162 The Book of Indoor and Outdoor Games
observed, not necessarily a rough amusement, and has the charm of povelty at least.
Any member can join in the game, the player who leads saying to the one on his left: "I see something which rhymes with brass. What is it ?" The time given for reply is while ten may be counted rapidly. If the person addressed fails, the guess is open to all. The one who gives correct answer first changes places with the one who missed and gives the next rhyming word, which may be any article, place, or person in the room for which there is a word to rhyme. This seems very nonsensical, but a trial of it will show that it is really very funny after all. Children's ideas of rhyming are oftentimes as odd and original as they are far from the mark.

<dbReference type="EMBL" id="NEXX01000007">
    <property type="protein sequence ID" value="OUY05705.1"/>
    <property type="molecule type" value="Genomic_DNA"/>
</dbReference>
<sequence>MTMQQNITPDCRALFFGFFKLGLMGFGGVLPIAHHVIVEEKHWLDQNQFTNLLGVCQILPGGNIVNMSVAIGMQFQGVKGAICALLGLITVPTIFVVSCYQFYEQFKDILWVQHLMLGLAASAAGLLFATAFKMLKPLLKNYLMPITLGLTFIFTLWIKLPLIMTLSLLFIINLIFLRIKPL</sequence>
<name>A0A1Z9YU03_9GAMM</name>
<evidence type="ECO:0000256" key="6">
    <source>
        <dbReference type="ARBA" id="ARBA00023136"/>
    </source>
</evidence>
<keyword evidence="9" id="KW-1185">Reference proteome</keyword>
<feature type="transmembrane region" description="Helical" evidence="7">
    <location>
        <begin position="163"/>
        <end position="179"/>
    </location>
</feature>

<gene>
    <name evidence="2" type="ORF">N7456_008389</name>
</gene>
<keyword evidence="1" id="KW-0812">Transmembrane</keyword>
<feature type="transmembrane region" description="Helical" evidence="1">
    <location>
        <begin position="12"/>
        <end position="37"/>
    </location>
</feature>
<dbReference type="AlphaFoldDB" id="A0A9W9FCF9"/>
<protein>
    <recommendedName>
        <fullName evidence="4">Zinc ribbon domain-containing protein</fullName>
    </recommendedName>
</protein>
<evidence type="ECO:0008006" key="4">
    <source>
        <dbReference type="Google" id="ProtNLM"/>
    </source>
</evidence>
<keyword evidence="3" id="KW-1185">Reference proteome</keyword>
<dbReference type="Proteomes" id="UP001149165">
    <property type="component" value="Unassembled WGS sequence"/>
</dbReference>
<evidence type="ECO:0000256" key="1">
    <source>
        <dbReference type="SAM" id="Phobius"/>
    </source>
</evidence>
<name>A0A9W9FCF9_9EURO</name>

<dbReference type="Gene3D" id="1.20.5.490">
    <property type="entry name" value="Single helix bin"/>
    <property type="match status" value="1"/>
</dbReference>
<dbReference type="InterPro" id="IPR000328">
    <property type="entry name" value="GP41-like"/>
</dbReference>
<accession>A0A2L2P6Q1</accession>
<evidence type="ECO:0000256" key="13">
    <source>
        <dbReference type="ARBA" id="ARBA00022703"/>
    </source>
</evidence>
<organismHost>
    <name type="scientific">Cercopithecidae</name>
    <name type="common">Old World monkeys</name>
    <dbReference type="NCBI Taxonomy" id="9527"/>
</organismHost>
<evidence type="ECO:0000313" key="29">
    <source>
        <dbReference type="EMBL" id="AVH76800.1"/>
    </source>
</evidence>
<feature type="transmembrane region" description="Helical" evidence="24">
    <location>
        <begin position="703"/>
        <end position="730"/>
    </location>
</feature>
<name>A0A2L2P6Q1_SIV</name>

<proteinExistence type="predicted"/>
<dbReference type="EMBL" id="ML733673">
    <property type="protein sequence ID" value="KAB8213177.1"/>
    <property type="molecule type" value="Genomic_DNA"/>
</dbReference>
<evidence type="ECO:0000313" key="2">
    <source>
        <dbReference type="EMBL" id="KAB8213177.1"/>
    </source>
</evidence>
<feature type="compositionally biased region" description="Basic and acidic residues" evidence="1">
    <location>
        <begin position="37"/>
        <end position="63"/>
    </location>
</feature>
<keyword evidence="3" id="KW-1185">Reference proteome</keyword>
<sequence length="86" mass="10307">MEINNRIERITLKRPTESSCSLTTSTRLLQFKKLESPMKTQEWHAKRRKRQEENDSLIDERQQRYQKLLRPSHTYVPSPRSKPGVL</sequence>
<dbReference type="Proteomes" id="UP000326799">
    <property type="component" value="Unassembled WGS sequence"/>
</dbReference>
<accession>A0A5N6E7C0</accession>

This same example of the word "brass" being given, may serve to show how the game may be made more or less difficult. If it be desired to make it easy for little folk, "glass" will be accepted as the correct answeró but one may insist upon the special rhyme that one has thought of for older ones, and "lass" will prove more puzzling. A boy once thought of "ass," applying it to himself for not being brighter at the game.
Here is a contest for very little ones for the Fourth of July:
A small flag is placed in the centre of a flower-pot filled with sand or earth. Each child, in turn, then has to remove a little sand from the pot on a stick, without upsetting the flag or at all impairing its upright position. At each attempt they all cry, "Take care !"